A for statement starts with the word ‘for’. Next, you must define how many times the statement will repeat. In this case, you have used the variable "i" to control the loop. The line, "for i = 1 to 5" tells MAXScript to set the variable "i" to the value 1, execute the contents of the loop statement, then set the variable "i" to 2, execute the loop contents, and so on. The variable "i" is called the index for the loop. Each time the loop executes, the index is incremented by 1 automatically, without requiring any user input. Each repetition of the loop is called an iteration. To make MAXScript increment the index by a value other than 1, insert ‘by x’ after the index statement, where x is the amount to increment the index.
The following statement will set the index to 1, then 3, then 5,
for i = 1 to 5 by 2 do
box_copy = copy mybox
box_copy.pos = [i * 50, 0, 0]
The "do" keyword tells MAXScript to execute the following block or statement each time the loop repeats. Note that in some loops you might see the word "in" in place of the equal sign, "=". These both mean the same thing in for loops, and can be used interchangeably. Note how the index was used within the loop statement to set the position of each new box. This is a useful way to work with multiple object creation.
For loops can also be used to build arrays and/or access values within an array. In the following example, you use a for loop to build an array called ‘arr’:
Remember that because MAXScript is an expression-based language, you are able to use expressions in variable assignment, as seen above in the assignment of the for loop expression to the variable, arr. Note the ‘collect’ statement in the for loop above. This tells MAXScript to collect the results of each iteration in an array, rather than just calculate them. In this case, you only asked MAXScript to collect the value of the index; however, you can collect iterations of any expression.
Finally, for loops can also perform iterations with the contents of an array. In the following example, you use a for loop to access the values of the array you created in the previous example:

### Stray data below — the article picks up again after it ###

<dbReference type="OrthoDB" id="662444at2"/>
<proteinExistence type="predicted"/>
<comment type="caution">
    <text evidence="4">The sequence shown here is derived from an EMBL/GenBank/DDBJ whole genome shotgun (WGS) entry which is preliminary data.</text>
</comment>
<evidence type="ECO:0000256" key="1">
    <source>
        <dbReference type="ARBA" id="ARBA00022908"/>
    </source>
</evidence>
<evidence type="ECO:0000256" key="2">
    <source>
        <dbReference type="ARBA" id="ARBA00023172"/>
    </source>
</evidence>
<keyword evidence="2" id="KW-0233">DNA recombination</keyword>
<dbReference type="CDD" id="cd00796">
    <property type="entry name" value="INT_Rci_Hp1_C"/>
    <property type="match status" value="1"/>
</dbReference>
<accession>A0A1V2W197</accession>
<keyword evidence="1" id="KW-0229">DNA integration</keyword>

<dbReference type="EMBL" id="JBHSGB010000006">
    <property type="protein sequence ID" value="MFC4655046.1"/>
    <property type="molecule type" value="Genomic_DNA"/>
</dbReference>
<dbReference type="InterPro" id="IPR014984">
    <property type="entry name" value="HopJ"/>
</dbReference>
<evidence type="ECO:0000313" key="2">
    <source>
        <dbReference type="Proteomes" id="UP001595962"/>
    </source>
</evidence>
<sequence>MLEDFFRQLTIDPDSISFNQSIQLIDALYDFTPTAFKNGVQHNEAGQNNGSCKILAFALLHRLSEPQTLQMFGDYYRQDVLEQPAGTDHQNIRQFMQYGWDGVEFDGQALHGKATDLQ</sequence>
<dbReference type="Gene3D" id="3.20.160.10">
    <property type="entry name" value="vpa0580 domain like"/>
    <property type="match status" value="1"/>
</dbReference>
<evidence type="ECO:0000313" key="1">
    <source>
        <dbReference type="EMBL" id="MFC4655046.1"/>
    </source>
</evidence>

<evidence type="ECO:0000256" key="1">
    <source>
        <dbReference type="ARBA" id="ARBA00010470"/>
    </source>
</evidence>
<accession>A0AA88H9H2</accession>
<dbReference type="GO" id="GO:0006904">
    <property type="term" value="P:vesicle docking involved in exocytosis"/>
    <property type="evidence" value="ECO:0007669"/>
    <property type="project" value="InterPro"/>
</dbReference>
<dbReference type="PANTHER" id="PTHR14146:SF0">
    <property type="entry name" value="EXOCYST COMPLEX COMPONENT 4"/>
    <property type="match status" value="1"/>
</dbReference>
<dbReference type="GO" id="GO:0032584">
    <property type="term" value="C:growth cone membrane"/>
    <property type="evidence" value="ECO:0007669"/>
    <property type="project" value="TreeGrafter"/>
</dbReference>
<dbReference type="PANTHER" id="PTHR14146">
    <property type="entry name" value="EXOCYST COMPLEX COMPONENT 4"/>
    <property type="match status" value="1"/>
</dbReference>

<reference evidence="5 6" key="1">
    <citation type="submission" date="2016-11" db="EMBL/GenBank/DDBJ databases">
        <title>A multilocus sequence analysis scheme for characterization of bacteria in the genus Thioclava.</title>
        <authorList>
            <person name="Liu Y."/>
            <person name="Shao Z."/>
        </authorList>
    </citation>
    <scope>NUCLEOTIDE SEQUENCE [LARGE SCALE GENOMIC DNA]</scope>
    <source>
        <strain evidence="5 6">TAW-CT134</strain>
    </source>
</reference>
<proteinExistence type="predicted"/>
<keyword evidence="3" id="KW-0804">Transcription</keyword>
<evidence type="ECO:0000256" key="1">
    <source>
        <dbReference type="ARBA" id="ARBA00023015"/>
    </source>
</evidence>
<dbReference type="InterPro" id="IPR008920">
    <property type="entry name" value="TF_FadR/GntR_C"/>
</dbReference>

The ‘print’ command is a MAXScript function that displays the specified variable in the Listener window. In this example you used ‘in’ instead of an equal sign; however, they are still both acceptable, even when accessing values within an array.
Note: You can also access the number of elements in an array with the .count property.
For example, the previous example could have been written:
for i = 1 to arr.count do print arr[i]
This will return the same result.
While and Do loops are used to repeatedly execute an expression until a test expression evaluates as false. The while and do loop are simple variants of one another.
The syntax is:
do <expr> while <expr> -- do loop
while <expr> do <expr> -- while loop
The following example will return the value of a variable, incrementing the variable by -1 with each iteration.
while x>0 do print (x-=1)
MAXScript automatically returns the final value of the loop to the Listener. In this example, MAXScript is also instructed to return the value at each iteration of the loop; therefore, the final value is returned twice.
Both loops repeat the do<expr> as long as the while<expr> evaluates to the value true. The do form evaluates the do<expr> at least at least once, before evaluating the text expression at the end of the loop. The while form evaluates the test expression at the start of the loop, and might not loop at all.
Both forms return, as their value, the result of the do<expr> from the last successful loop iteration. The while form returns the value undefined if the test expression immediately returns false.
do print (x-=1) while x>10
while x>10 do print (x-=1)
Local and Global Variables